D&O insurance policyholders typically do not have to provide "fresh warranties" when they renew their policy of the kind they provided when they originally purchased the coverage – that is, they do not have to represent to the insurer that at the time of the renewal they are not aware of any facts or circumstances that could give rise to a claim. However, when policyholders increase their limits of liability at the time of renewal, they often are required to provide "fresh warranties" as to the increased limits, whether in the form of an increased limits application or in a separate warranty letter.


An October 26, 2009 Tenth Circuit opinion (here) illustrates the potential pitfalls for policyholders required to provide fresh warranties for increased limits. In its recent opinion, the Tenth Circuit held that an increased limits warranty exclusion precluded coverage for the defense fees of insured persons that fell within the amount of the increased limits. The Tenth Circuit held that the allegations in a later SEC complaint showed that at the time the policyholders’ representatives signed the letter, individual insured persons had knowledge of accounting improprieties that might (and subsequently did) give rise to claims.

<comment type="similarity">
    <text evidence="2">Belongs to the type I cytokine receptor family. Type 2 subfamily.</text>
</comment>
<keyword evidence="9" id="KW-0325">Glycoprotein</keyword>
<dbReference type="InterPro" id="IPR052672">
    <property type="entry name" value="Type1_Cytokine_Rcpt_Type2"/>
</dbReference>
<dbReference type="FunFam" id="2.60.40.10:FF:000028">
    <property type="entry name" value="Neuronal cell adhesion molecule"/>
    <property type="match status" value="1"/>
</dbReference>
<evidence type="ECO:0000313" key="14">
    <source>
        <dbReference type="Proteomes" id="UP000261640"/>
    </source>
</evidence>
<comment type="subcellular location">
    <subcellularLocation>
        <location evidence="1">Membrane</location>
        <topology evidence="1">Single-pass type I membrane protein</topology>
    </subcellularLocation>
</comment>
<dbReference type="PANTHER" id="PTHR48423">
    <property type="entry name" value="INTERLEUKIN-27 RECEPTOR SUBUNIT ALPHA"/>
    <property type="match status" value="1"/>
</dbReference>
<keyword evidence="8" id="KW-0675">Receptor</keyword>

Fisher Imaging carried $5 million of primary D&O insurance, as well as an excess D&O policy providing an additional $2.5 million of insurance. At the time of the company’s April 2002 D&O insurance renewal, the company sought to increase the excess policy’s limits of liability from $2.5 million to $5 million.